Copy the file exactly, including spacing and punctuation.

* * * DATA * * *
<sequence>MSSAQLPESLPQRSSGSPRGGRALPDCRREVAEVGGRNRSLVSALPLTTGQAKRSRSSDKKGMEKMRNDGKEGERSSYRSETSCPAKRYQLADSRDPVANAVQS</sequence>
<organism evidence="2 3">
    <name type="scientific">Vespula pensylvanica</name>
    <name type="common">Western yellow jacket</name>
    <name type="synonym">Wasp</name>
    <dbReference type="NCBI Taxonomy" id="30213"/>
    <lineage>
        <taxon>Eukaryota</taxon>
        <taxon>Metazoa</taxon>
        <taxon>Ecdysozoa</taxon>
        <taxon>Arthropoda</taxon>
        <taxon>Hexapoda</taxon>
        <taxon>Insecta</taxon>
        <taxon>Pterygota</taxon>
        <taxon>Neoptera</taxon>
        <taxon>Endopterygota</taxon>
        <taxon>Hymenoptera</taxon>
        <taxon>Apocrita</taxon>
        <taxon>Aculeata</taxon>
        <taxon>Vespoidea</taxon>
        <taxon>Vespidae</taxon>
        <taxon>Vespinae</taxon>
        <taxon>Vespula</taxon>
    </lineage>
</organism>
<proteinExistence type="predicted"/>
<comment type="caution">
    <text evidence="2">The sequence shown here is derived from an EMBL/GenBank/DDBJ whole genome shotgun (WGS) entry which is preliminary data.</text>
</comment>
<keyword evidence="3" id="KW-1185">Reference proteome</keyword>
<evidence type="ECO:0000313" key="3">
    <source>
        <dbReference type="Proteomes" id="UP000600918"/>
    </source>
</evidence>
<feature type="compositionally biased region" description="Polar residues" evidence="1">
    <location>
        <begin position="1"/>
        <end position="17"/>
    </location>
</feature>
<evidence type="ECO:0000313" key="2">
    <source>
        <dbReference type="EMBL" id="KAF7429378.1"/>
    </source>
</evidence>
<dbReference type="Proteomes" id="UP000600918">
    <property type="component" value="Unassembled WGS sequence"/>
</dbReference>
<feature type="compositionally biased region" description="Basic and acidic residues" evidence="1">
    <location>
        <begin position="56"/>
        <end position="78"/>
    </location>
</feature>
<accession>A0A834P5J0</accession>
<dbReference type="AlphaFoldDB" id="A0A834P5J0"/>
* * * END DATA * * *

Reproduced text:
<sequence>MSSAQLPESLPQRSSGSPRGGRALPDCRREVAEVGGRNRSLVSALPLTTGQAKRSRSSDKKGMEKMRNDGKEGERSSYRSETSCPAKRYQLADSRDPVANAVQS</sequence>
<organism evidence="2 3">
    <name type="scientific">Vespula pensylvanica</name>
    <name type="common">Western yellow jacket</name>
    <name type="synonym">Wasp</name>
    <dbReference type="NCBI Taxonomy" id="30213"/>
    <lineage>
        <taxon>Eukaryota</taxon>
        <taxon>Metazoa</taxon>
        <taxon>Ecdysozoa</taxon>
        <taxon>Arthropoda</taxon>
        <taxon>Hexapoda</taxon>
        <taxon>Insecta</taxon>
        <taxon>Pterygota</taxon>
        <taxon>Neoptera</taxon>
        <taxon>Endopterygota</taxon>
        <taxon>Hymenoptera</taxon>
        <taxon>Apocrita</taxon>
        <taxon>Aculeata</taxon>
        <taxon>Vespoidea</taxon>
        <taxon>Vespidae</taxon>
        <taxon>Vespinae</taxon>
        <taxon>Vespula</taxon>
    </lineage>
</organism>
<proteinExistence type="predicted"/>
<comment type="caution">
    <text evidence="2">The sequence shown here is derived from an EMBL/GenBank/DDBJ whole genome shotgun (WGS) entry which is preliminary data.</text>
</comment>
<keyword evidence="3" id="KW-1185">Reference proteome</keyword>
<evidence type="ECO:0000313" key="3">
    <source>
        <dbReference type="Proteomes" id="UP000600918"/>
    </source>
</evidence>
<feature type="compositionally biased region" description="Polar residues" evidence="1">
    <location>
        <begin position="1"/>
        <end position="17"/>
    </location>
</feature>
<evidence type="ECO:0000313" key="2">
    <source>
        <dbReference type="EMBL" id="KAF7429378.1"/>
    </source>
</evidence>
<dbReference type="Proteomes" id="UP000600918">
    <property type="component" value="Unassembled WGS sequence"/>
</dbReference>
<feature type="compositionally biased region" description="Basic and acidic residues" evidence="1">
    <location>
        <begin position="56"/>
        <end position="78"/>
    </location>
</feature>
<accession>A0A834P5J0</accession>
<dbReference type="AlphaFoldDB" id="A0A834P5J0"/>